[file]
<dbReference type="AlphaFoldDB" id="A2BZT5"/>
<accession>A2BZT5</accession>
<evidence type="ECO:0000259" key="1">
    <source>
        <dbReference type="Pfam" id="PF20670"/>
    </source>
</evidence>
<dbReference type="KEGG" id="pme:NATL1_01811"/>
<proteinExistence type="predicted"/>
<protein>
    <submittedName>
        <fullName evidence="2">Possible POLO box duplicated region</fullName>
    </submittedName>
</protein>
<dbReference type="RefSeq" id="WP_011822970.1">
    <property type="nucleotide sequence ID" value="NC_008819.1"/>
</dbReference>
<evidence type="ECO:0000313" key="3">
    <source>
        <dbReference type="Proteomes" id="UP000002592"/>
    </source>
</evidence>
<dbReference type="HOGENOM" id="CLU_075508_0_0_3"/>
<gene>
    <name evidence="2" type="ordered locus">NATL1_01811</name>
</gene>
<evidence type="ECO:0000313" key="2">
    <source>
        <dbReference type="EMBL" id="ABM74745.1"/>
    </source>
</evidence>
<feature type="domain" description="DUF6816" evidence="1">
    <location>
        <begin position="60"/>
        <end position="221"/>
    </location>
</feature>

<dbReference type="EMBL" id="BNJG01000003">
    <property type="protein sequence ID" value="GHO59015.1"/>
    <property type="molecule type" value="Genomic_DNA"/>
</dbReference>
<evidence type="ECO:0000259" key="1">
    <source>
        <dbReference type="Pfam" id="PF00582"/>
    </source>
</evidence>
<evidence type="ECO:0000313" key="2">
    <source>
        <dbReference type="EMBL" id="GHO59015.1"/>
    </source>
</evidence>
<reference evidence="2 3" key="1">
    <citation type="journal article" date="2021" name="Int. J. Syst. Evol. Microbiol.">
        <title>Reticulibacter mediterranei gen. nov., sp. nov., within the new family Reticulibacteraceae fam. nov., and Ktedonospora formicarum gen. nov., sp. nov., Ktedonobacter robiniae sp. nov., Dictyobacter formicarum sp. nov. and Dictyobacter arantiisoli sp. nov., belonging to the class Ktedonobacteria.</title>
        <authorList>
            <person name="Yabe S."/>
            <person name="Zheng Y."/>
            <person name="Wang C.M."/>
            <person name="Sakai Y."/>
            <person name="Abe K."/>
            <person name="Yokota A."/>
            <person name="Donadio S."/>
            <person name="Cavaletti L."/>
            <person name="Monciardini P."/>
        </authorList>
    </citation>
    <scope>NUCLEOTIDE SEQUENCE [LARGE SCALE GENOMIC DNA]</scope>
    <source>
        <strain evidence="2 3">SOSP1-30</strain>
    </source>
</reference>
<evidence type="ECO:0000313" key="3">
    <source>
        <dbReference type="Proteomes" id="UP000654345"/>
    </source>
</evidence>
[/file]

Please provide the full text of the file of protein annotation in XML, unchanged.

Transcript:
<dbReference type="AlphaFoldDB" id="A2BZT5"/>
<accession>A2BZT5</accession>
<evidence type="ECO:0000259" key="1">
    <source>
        <dbReference type="Pfam" id="PF20670"/>
    </source>
</evidence>
<dbReference type="KEGG" id="pme:NATL1_01811"/>
<proteinExistence type="predicted"/>
<protein>
    <submittedName>
        <fullName evidence="2">Possible POLO box duplicated region</fullName>
    </submittedName>
</protein>
<dbReference type="RefSeq" id="WP_011822970.1">
    <property type="nucleotide sequence ID" value="NC_008819.1"/>
</dbReference>
<evidence type="ECO:0000313" key="3">
    <source>
        <dbReference type="Proteomes" id="UP000002592"/>
    </source>
</evidence>
<dbReference type="HOGENOM" id="CLU_075508_0_0_3"/>
<gene>
    <name evidence="2" type="ordered locus">NATL1_01811</name>
</gene>
<evidence type="ECO:0000313" key="2">
    <source>
        <dbReference type="EMBL" id="ABM74745.1"/>
    </source>
</evidence>
<feature type="domain" description="DUF6816" evidence="1">
    <location>
        <begin position="60"/>
        <end position="221"/>
    </location>
</feature>

<dbReference type="EMBL" id="BNJG01000003">
    <property type="protein sequence ID" value="GHO59015.1"/>
    <property type="molecule type" value="Genomic_DNA"/>
</dbReference>
<evidence type="ECO:0000259" key="1">
    <source>
        <dbReference type="Pfam" id="PF00582"/>
    </source>
</evidence>
<evidence type="ECO:0000313" key="2">
    <source>
        <dbReference type="EMBL" id="GHO59015.1"/>
    </source>
</evidence>
<reference evidence="2 3" key="1">
    <citation type="journal article" date="2021" name="Int. J. Syst. Evol. Microbiol.">
        <title>Reticulibacter mediterranei gen. nov., sp. nov., within the new family Reticulibacteraceae fam. nov., and Ktedonospora formicarum gen. nov., sp. nov., Ktedonobacter robiniae sp. nov., Dictyobacter formicarum sp. nov. and Dictyobacter arantiisoli sp. nov., belonging to the class Ktedonobacteria.</title>
        <authorList>
            <person name="Yabe S."/>
            <person name="Zheng Y."/>
            <person name="Wang C.M."/>
            <person name="Sakai Y."/>
            <person name="Abe K."/>
            <person name="Yokota A."/>
            <person name="Donadio S."/>
            <person name="Cavaletti L."/>
            <person name="Monciardini P."/>
        </authorList>
    </citation>
    <scope>NUCLEOTIDE SEQUENCE [LARGE SCALE GENOMIC DNA]</scope>
    <source>
        <strain evidence="2 3">SOSP1-30</strain>
    </source>
</reference>
<evidence type="ECO:0000313" key="3">
    <source>
        <dbReference type="Proteomes" id="UP000654345"/>
    </source>
</evidence>